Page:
There is this transmutation that happens, especially in this book where you’re writing about very painful subject matter, but you’re transforming it and trying to find the light and love in it. I’ve always found there’s this very powerful and healing alchemy that happens with writing where, if I’m able to get something down into writing that’s sending my mind into spirals or twisting my heart into two, it’s almost as though I can separate myself from it and overcome it, to an extent. Does that resonate with you in regards to your writing? Is there a release, or a purging when you get something difficult out onto the page?
With this book it feels like an exorcism to me, almost. Or a purging, too. In that, you know, we have all these things, like talking about anxiety or depression. It’s immaterial but, again, it’s really embodied and materially felt. A big ideology of this book was to transform pain into love. To make love to something, it has to be embodied, it has to have a body. And the book does. But, also, to make the immaterial material. And I think this was the transformation of it from pain into love. And, for me, I can hold it, but I can physically and metaphorically put it down and put it away. It allows me to kind of be released from it, but still in relation to it.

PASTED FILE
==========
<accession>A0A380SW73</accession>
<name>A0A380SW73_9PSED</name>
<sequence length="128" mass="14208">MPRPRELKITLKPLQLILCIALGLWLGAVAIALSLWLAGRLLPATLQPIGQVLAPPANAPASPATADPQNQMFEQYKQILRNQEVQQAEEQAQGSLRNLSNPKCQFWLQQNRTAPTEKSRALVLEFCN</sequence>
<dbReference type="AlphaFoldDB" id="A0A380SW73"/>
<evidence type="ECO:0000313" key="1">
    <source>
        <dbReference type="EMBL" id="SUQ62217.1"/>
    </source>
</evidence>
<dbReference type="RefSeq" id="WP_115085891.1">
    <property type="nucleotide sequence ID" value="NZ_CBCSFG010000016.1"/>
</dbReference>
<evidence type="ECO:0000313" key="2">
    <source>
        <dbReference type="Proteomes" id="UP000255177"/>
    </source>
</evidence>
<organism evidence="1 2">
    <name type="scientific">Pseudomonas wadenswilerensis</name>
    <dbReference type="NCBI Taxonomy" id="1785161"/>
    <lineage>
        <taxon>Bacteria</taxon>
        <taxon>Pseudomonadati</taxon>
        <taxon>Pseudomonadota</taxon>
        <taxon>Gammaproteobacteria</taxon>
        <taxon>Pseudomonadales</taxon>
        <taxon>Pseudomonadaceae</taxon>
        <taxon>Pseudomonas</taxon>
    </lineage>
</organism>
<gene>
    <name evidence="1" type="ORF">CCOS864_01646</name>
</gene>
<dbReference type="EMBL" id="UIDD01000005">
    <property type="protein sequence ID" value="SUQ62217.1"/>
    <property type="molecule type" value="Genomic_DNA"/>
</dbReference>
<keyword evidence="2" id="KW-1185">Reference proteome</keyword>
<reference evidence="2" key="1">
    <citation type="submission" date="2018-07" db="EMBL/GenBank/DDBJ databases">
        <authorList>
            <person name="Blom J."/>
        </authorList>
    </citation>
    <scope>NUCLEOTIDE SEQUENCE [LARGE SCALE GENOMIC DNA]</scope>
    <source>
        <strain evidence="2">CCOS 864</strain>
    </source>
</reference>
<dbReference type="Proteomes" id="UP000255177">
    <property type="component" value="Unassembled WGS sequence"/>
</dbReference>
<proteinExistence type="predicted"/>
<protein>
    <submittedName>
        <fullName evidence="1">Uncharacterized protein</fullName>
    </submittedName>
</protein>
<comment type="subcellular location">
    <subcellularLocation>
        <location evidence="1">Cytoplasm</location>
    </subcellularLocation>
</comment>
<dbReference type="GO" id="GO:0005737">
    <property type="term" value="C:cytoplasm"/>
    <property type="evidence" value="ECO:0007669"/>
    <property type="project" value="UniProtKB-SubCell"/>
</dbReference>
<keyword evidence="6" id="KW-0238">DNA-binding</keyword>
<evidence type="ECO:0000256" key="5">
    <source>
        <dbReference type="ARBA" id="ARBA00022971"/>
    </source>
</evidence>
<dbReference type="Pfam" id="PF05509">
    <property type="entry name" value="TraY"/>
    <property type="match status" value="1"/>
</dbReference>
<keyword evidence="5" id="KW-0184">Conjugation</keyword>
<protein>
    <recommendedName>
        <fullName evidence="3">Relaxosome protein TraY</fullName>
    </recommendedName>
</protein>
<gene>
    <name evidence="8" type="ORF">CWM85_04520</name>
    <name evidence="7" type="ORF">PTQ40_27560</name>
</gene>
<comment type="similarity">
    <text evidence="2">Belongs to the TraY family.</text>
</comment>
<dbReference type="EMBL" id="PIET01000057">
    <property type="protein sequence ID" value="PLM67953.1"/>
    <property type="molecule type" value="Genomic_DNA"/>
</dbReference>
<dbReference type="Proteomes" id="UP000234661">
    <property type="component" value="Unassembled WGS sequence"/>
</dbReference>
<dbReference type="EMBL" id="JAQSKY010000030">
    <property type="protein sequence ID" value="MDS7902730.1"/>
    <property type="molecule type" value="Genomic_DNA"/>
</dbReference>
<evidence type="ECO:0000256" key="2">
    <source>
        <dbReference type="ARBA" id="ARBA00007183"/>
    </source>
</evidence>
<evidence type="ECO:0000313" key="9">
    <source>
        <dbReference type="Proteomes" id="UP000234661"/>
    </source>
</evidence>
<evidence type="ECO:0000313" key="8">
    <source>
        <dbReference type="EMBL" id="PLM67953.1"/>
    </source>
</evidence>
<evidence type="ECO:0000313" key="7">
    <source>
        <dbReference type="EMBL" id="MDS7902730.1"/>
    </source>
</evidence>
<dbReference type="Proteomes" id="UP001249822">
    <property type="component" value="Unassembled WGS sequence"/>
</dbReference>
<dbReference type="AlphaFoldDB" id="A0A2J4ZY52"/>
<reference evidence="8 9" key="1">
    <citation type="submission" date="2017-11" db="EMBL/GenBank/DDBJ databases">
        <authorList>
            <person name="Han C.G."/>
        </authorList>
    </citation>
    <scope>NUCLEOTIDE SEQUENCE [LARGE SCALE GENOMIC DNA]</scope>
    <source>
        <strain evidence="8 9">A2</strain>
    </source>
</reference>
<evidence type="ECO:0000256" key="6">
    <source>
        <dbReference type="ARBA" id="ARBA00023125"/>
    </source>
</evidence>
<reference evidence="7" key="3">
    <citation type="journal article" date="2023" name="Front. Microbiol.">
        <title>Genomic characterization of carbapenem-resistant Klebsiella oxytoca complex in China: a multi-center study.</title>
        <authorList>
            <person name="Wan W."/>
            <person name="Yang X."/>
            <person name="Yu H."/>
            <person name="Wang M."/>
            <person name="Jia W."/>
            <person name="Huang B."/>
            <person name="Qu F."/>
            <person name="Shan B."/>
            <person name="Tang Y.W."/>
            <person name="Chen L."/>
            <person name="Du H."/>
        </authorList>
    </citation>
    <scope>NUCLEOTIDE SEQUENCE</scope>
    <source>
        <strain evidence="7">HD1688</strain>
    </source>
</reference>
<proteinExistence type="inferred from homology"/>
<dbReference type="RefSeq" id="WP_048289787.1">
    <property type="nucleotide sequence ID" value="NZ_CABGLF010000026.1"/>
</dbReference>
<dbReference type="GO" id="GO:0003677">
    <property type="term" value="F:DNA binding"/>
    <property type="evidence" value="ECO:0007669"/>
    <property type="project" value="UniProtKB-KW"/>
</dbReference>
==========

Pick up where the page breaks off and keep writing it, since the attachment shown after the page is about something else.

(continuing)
What have you done to prepare yourself for this book launch cycle? Because I can imagine it takes a lot to promote a book to the scale that you do. And I’m just wondering if you’ve prepared for it in any way? Have you needed to ground yourself, or is it more that you need expansion during these times?
Yeah, talking has been tiring. Also, it’s a lot of mental work and emotional work and spiritual work, too, going into all these interviews. Specifically the quick-paced ones that are like five, ten minutes. Like snap, snap, snap, where you don’t get to get into a rhythm.
I also knew I should not be alone doing this, so I’m happy my partner’s here to join me, and I have friends and family here in Toronto as well, who I’m trying to make a point to see, at least for dinner in the evenings just to kind of release.